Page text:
The Doomsday Clock

Taking up Reena’s Exploration Challenge #73
by Reena Saxena. The idea was to explore time and in particular one minute of time. Thanks for the mind prompt Reena.

I was born in 1947, the year the Doomsday Clock was instituted.

The Clock represents how close the world is to a global catastrophe. The global catastrophe is set as Midnight, and the current perception of catastrophe as the number of minutes to Midnight. In 1947 the clock was initially set at seven minutes to Midnight. The setting was last changed in January 2018 to two minutes to Midnight, because of the threats of nuclear weapons, climate change and the use of informational warfare to undermine democracies.

I was always resetting my Doomsday Clock growing up in the slums of East London in the 1950’s. Constantly weighing the risk factors of people you met and the streets you walked. Some streets I would stop, take a breath for a minute, count to ten and then run as fast as I could till I reached the end. East London streets in the 1950’s were very territorial. Play time, on occasions, were pitched stone battles between youths. Leading up to Guy Fawkes, November 5th, streets would collect “bonfire wood”, usually from the bombed houses, and stack the wood in a nearby ruin. Every street had its ruin. Rival streets would then raid each other and try to steal the wood. This would lead to pitched battles with stones or catapults as the weapons of choice. Catapults were V shaped pieces of metal taken from bed springs, ammunition U shaped nails. We never understood that we were one minute from Midnight.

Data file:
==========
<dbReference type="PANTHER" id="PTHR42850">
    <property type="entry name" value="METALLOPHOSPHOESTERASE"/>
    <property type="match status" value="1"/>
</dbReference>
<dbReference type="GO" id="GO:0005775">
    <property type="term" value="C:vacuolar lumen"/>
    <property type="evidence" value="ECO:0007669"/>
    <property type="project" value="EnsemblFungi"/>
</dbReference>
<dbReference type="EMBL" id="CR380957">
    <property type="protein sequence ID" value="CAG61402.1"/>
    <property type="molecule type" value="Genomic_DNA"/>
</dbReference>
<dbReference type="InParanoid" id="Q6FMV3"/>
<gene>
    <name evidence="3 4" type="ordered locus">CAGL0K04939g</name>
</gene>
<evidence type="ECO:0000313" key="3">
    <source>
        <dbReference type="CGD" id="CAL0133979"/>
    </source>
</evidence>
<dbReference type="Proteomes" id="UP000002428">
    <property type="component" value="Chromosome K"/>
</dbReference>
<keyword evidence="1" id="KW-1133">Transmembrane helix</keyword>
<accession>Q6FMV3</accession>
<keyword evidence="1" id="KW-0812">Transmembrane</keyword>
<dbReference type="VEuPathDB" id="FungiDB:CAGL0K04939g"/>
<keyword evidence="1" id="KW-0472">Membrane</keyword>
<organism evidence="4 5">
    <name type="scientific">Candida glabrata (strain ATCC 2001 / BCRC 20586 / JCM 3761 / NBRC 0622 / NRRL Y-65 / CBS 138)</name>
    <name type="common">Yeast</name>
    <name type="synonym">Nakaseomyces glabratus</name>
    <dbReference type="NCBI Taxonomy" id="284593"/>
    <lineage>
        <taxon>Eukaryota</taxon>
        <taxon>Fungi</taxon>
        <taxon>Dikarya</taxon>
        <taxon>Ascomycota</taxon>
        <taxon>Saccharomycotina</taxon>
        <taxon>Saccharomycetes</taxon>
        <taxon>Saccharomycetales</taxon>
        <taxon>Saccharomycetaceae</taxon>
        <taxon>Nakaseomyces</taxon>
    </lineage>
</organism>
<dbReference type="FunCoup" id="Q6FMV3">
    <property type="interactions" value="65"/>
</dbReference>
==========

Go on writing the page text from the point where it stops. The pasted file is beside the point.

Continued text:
“I believe that imagination is stronger than knowledge. That myth is more potent than history. That dreams are more powerful than facts. That hope always triumphs over experience. That laughter is the only cure for grief. And I believe that love is stronger than death.”
Robert Fulghum, All I Really Need to Know I Learned in Kindergarten: Uncommon Thoughts On Common Things

Call me an optimist, but I believe in the power and the resilience of the human race to adapt, learn and go forward. It’s only been about a 100 years since industrial/technological revolution has taken us all by storm. We are adapting, we make mistakes but we are learning. This is where we need free speech and free expression of ideas to reason with each other and reach a consensus. We do not need a great divide or dualistic thinking. We need empathy and understanding, mixed in with a great deal of common sense. When we use our democratic powers we should vote for politicians who reason and have worthwhile ideas. We should not give in to following a cult of personality, the charismatic charmer.

Luke 12:48. From everyone who has been given much, much will be demanded; and from the one who has been entrusted with much, much more will be asked.

My hope and my dream is that we become more aware of our responsibilities to each other and to our planet. Can we take a minute to pray, reflect and ask ourselves.  


Published by lensdailydiary

Born Stepney, London, England. Emigrated to Canada. Married, two children, six grandchildren. Retired. Conservative and cultural catholic. LOVE soccer. Tottenham Hotspur. Read historical and fantasy fiction..

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